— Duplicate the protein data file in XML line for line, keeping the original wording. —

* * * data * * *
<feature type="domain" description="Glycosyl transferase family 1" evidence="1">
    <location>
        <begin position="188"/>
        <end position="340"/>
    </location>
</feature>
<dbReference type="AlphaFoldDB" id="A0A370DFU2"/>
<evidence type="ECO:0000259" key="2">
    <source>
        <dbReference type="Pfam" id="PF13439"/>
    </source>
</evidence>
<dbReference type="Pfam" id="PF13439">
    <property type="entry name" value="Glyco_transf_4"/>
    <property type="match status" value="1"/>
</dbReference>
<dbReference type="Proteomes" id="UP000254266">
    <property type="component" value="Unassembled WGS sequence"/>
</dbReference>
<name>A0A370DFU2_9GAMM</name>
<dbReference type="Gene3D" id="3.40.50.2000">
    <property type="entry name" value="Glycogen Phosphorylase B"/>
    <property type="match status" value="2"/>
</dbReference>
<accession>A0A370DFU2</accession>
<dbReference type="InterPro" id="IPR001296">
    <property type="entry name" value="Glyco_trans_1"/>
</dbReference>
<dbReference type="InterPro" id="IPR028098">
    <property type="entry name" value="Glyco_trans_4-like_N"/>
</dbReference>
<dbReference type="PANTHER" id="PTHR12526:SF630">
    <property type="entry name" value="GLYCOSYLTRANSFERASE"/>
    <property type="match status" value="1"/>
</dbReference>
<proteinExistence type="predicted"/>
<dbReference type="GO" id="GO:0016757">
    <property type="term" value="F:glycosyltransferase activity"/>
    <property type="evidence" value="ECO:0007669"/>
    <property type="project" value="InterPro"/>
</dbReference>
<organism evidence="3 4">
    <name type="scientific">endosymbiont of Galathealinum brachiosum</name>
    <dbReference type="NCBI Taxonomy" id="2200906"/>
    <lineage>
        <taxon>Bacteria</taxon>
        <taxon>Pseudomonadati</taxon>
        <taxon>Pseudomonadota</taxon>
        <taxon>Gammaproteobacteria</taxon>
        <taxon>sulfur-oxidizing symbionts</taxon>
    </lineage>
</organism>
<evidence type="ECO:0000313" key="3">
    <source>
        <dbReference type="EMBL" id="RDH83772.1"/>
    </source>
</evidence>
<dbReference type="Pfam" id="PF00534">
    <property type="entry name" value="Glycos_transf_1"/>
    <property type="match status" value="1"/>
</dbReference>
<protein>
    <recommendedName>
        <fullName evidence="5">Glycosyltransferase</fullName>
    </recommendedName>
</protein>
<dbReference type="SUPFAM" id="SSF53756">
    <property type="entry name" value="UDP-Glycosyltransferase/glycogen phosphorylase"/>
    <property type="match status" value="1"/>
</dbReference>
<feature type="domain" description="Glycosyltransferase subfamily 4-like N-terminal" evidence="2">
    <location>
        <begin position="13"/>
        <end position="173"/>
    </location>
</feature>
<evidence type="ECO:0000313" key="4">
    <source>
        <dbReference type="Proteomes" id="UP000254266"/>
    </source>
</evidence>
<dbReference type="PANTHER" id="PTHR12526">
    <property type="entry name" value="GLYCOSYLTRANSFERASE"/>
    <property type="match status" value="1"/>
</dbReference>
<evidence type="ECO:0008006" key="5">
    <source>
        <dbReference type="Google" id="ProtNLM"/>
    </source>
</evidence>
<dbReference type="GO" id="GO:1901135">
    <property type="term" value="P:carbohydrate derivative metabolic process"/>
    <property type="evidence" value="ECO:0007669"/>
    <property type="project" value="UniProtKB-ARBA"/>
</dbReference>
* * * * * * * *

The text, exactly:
<feature type="domain" description="Glycosyl transferase family 1" evidence="1">
    <location>
        <begin position="188"/>
        <end position="340"/>
    </location>
</feature>
<dbReference type="AlphaFoldDB" id="A0A370DFU2"/>
<evidence type="ECO:0000259" key="2">
    <source>
        <dbReference type="Pfam" id="PF13439"/>
    </source>
</evidence>
<dbReference type="Pfam" id="PF13439">
    <property type="entry name" value="Glyco_transf_4"/>
    <property type="match status" value="1"/>
</dbReference>
<dbReference type="Proteomes" id="UP000254266">
    <property type="component" value="Unassembled WGS sequence"/>
</dbReference>
<name>A0A370DFU2_9GAMM</name>
<dbReference type="Gene3D" id="3.40.50.2000">
    <property type="entry name" value="Glycogen Phosphorylase B"/>
    <property type="match status" value="2"/>
</dbReference>
<accession>A0A370DFU2</accession>
<dbReference type="InterPro" id="IPR001296">
    <property type="entry name" value="Glyco_trans_1"/>
</dbReference>
<dbReference type="InterPro" id="IPR028098">
    <property type="entry name" value="Glyco_trans_4-like_N"/>
</dbReference>
<dbReference type="PANTHER" id="PTHR12526:SF630">
    <property type="entry name" value="GLYCOSYLTRANSFERASE"/>
    <property type="match status" value="1"/>
</dbReference>
<proteinExistence type="predicted"/>
<dbReference type="GO" id="GO:0016757">
    <property type="term" value="F:glycosyltransferase activity"/>
    <property type="evidence" value="ECO:0007669"/>
    <property type="project" value="InterPro"/>
</dbReference>
<organism evidence="3 4">
    <name type="scientific">endosymbiont of Galathealinum brachiosum</name>
    <dbReference type="NCBI Taxonomy" id="2200906"/>
    <lineage>
        <taxon>Bacteria</taxon>
        <taxon>Pseudomonadati</taxon>
        <taxon>Pseudomonadota</taxon>
        <taxon>Gammaproteobacteria</taxon>
        <taxon>sulfur-oxidizing symbionts</taxon>
    </lineage>
</organism>
<evidence type="ECO:0000313" key="3">
    <source>
        <dbReference type="EMBL" id="RDH83772.1"/>
    </source>
</evidence>
<dbReference type="Pfam" id="PF00534">
    <property type="entry name" value="Glycos_transf_1"/>
    <property type="match status" value="1"/>
</dbReference>
<protein>
    <recommendedName>
        <fullName evidence="5">Glycosyltransferase</fullName>
    </recommendedName>
</protein>
<dbReference type="SUPFAM" id="SSF53756">
    <property type="entry name" value="UDP-Glycosyltransferase/glycogen phosphorylase"/>
    <property type="match status" value="1"/>
</dbReference>
<feature type="domain" description="Glycosyltransferase subfamily 4-like N-terminal" evidence="2">
    <location>
        <begin position="13"/>
        <end position="173"/>
    </location>
</feature>
<evidence type="ECO:0000313" key="4">
    <source>
        <dbReference type="Proteomes" id="UP000254266"/>
    </source>
</evidence>
<dbReference type="PANTHER" id="PTHR12526">
    <property type="entry name" value="GLYCOSYLTRANSFERASE"/>
    <property type="match status" value="1"/>
</dbReference>
<evidence type="ECO:0008006" key="5">
    <source>
        <dbReference type="Google" id="ProtNLM"/>
    </source>
</evidence>
<dbReference type="GO" id="GO:1901135">
    <property type="term" value="P:carbohydrate derivative metabolic process"/>
    <property type="evidence" value="ECO:0007669"/>
    <property type="project" value="UniProtKB-ARBA"/>
</dbReference>